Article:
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Junior Disprol

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8 Reviews

A paracetamol-based product that aims to help to relieve pain and reduce fever in children

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    8 Reviews
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      17.03.2012 16:59
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      A good childrens paracetamol

      I have two children who are now 7 and 8 years old, and even though they don't seem to get poorly quite as often now thankfully I do always make sure I keep a paracetamol based product in the house at all times. I am a big fan of Calpol but not the price, so often I will buy a shop's own brand as I find they work just as effective as their more expensive counterparts. As I live close by to a Superdrug store I tend to buy medicines and toiletries from there for convenience of locality, however they only do their own version of these medicines in sachets only, which used to be convenient for when my boys were babies but not so much now. I recently spotted a bottle of Disprol (formerly called 'Junior Disprol') which my local branch has only just started stocking and as the price seemed the lowest out of all of the other brands I decided to give it a go..

      Disprol is a paracetamol based suspension which is suitable for children from age just 3 months plus. There are several guidelines on the side of the box such as the amount of spoonfuls for each age bracket etc, but if interested then this information is clearly visible on the side of the packaging.

      The suspension comes housed in a thin cardboard box and has a familiarity about it appearance wise to Calpol, being predominantly pink with a 'happy' looking child on the front. The logo is in quite a bold blue and white font so the whole packaging does stand out I suppose but as mentioned looks like the Calpol packaging so isn't instantly recognisable as being Disprol, however the brightness of the box is eye catching.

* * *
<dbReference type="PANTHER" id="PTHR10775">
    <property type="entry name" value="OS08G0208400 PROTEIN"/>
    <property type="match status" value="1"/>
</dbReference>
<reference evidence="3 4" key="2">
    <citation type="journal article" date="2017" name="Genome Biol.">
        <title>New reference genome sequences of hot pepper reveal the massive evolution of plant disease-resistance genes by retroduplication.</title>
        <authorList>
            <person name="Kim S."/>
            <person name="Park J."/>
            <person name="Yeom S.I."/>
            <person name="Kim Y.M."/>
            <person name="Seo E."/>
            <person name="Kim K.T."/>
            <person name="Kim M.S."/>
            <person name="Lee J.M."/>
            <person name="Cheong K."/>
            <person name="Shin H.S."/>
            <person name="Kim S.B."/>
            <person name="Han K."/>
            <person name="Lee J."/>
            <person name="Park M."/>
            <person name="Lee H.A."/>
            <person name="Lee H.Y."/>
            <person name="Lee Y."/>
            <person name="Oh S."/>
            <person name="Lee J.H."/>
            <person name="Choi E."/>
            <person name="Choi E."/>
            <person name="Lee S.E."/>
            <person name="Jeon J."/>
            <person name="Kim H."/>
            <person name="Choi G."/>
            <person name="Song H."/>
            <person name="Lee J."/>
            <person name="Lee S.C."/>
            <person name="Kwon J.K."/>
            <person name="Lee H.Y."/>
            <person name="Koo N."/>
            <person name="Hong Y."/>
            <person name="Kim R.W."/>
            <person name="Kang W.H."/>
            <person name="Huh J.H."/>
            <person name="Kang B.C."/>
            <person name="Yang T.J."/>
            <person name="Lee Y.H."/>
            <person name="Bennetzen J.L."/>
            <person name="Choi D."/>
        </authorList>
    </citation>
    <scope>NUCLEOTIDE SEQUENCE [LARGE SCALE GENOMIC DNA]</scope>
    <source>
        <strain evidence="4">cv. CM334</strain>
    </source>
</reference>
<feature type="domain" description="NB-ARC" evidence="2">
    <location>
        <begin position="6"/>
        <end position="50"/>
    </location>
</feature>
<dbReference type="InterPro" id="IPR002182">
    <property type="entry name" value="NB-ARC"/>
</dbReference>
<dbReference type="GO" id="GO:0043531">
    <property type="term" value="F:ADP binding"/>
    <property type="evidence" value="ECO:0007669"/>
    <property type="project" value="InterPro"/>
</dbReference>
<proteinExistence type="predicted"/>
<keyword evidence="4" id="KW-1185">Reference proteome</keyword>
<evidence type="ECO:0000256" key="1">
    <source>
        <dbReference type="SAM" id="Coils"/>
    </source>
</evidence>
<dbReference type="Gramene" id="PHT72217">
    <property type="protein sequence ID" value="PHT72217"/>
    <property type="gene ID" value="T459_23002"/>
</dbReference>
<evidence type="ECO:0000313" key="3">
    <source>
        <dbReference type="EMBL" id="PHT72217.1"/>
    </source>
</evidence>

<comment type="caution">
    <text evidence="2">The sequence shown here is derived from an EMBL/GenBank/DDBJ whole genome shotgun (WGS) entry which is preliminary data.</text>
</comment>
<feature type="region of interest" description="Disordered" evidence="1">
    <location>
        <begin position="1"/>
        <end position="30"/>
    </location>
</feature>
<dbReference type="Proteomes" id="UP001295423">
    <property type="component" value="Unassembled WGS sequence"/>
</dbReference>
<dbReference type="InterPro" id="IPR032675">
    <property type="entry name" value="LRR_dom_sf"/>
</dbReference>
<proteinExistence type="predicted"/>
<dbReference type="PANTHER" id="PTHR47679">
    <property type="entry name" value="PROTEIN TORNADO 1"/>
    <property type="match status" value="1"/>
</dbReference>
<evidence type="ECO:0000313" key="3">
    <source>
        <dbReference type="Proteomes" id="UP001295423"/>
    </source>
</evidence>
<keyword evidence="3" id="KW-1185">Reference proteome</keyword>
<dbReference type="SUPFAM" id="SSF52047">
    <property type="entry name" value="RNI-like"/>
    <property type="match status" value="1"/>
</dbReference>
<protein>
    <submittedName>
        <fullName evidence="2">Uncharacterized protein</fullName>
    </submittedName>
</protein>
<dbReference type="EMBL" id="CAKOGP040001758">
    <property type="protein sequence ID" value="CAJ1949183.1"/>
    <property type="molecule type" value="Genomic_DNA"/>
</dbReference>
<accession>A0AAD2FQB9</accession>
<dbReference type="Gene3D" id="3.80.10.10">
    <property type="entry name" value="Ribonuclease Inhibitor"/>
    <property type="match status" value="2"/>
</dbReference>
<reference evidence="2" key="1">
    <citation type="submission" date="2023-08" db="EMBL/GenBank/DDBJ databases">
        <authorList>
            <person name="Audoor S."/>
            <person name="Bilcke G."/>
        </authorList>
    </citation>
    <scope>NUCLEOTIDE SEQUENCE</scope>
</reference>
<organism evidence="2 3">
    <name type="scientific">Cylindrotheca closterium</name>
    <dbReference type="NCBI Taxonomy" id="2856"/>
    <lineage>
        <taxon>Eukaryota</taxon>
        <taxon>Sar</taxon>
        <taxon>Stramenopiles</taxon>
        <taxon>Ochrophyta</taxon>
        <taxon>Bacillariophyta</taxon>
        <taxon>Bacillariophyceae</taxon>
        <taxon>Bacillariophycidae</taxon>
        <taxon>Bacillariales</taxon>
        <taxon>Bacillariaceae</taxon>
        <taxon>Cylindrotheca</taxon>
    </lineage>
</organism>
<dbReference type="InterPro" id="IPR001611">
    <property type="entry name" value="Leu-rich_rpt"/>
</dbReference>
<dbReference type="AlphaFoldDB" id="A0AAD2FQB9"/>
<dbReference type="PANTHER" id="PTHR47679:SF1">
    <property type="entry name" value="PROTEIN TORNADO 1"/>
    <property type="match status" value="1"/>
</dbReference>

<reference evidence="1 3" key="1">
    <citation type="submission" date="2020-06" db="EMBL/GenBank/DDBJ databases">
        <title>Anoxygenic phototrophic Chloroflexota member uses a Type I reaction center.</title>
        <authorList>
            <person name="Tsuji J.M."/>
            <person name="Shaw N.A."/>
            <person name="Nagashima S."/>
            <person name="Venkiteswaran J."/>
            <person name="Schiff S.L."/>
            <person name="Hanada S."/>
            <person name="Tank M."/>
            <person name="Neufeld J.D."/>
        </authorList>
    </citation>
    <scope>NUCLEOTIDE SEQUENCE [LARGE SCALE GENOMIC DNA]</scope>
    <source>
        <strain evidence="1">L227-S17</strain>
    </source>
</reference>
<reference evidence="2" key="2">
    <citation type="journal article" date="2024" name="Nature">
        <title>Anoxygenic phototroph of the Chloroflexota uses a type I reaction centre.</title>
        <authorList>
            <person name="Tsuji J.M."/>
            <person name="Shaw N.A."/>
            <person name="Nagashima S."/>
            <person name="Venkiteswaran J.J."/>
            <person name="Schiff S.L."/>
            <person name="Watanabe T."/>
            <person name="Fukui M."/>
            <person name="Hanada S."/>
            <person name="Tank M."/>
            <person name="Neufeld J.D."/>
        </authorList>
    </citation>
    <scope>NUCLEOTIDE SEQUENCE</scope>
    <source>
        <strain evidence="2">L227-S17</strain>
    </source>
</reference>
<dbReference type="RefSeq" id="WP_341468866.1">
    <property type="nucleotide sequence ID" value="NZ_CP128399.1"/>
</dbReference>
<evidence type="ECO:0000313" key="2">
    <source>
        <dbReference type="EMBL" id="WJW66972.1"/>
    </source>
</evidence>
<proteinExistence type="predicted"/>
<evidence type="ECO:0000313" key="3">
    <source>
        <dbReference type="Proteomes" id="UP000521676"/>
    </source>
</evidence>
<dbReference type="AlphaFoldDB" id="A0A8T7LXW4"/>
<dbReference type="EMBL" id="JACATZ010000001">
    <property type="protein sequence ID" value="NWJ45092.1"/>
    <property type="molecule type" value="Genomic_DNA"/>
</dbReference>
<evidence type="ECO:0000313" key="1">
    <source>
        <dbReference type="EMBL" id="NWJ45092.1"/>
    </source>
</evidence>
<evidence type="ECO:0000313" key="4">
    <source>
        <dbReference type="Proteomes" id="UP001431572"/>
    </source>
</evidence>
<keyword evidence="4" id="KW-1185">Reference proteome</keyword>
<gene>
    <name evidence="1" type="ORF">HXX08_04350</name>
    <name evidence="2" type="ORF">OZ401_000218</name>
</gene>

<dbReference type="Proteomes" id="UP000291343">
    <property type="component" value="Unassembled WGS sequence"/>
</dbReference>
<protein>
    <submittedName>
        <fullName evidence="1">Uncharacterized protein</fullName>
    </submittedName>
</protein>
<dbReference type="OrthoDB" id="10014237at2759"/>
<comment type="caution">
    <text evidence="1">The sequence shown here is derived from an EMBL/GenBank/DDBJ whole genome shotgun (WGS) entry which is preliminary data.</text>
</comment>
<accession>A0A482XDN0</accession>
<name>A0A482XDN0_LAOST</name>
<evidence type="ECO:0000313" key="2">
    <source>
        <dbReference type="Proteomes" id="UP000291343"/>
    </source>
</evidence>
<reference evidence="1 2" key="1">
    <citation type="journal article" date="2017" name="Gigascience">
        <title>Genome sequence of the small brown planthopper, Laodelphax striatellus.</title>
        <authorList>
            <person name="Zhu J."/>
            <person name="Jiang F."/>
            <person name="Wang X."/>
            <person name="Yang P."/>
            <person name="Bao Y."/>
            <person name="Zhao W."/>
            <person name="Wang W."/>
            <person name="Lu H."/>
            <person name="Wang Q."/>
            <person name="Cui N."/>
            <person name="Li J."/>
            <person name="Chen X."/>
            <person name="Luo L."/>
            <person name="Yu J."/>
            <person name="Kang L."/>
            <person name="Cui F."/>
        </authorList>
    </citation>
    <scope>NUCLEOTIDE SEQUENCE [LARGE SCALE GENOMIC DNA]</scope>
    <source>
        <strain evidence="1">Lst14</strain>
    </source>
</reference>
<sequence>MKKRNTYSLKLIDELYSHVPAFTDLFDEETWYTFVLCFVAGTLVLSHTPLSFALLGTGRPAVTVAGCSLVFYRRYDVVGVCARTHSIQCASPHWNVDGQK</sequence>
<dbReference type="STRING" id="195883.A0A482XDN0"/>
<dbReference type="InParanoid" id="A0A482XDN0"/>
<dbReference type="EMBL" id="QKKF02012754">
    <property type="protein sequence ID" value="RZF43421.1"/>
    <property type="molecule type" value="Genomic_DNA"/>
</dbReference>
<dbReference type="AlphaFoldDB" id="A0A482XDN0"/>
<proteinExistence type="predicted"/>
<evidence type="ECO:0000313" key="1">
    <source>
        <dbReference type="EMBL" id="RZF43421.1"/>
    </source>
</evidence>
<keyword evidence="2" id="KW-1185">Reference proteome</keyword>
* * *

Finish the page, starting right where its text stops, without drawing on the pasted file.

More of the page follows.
Inside the box is a reasonable sized 100 ml bottle of suspension, a leaflet with instructions on how to take the medicine/ ingredients and side effects etc and a small plastic measuring spoon which is a 5 ml and with a halfway marker for 2.5 ml if giving to babies.

      The bottle itself is a thick brown glass that has a slight transparency to it so the liquid is just about visible but only just. There are the usual warnings on the label which is wrapped around the centre of the bottle and again this is in a bright pink with blue and white so it does stand out. To access the suspension there is a child safety screw top cap which is placed firmly on top and opens in the usual way.

      Disprol can give effective pain relief from the following:

      Toothache
      Fever
      Sore throat
      Headache
      Cold and flu symptoms
      General aches and pains


      My experience of giving this to my children:
      My children definitely take after me as far as being 'poorly' is concerned as when I was younger I caught every cough and cold going, not to mention a very bad bout of glandular fever aged 14 which left me constantly with sore throats. My older son Kieran has always been the one who gets more earache and colds whereas my younger son Zak has a weak chest due to having pneumonia a few years ago so if he gets a hint of a cold it goes to his chest and he ends up normally with some kind of fever - hence the reason I go through a lot of paracetamol. Luckily neither of my boys have been too poorly the past year but just before Christmas 2011 Zak had a bad cold which turned into a chest infection an along with antibiotics the doctor advised to give regular doses of paracetamol.

      Even though my doctor did give me a bottle on prescription, their own paracetamol tastes quite frankly disgusting and Zak just wouldn't take it so I nipped up to Superdrug for Calpol which is when I saw the Disprol. Calpol can cost in the region of £2.60 - £3 so when I saw Disprol at £2.12 for the same size of 100 ml I thought it was worth trying.

      Disprol is clear with an iridescent appearance to it and is very thick in consistency though actually pours quite smoothly from the bottle. It is extremely sticky and gives off a subtle strawberry aroma though actually tastes more cherry like to me (I had a taste) and my sons which is bizarre as the packaging states it's banana flavour!

      Around the same time Zak was poorly Kieran also caught a heavy cold so I was giving both boys this around the same time and I have to say I was very pleased with how it worked. I found it reduced Zak's fever as quickly as other paracetamol based suspensions and seemed to reduce some of the discomfort generally caused with colds. As for Kieran, I found it worked just as effectively and helped ease his headache and earache without causing any drowsiness.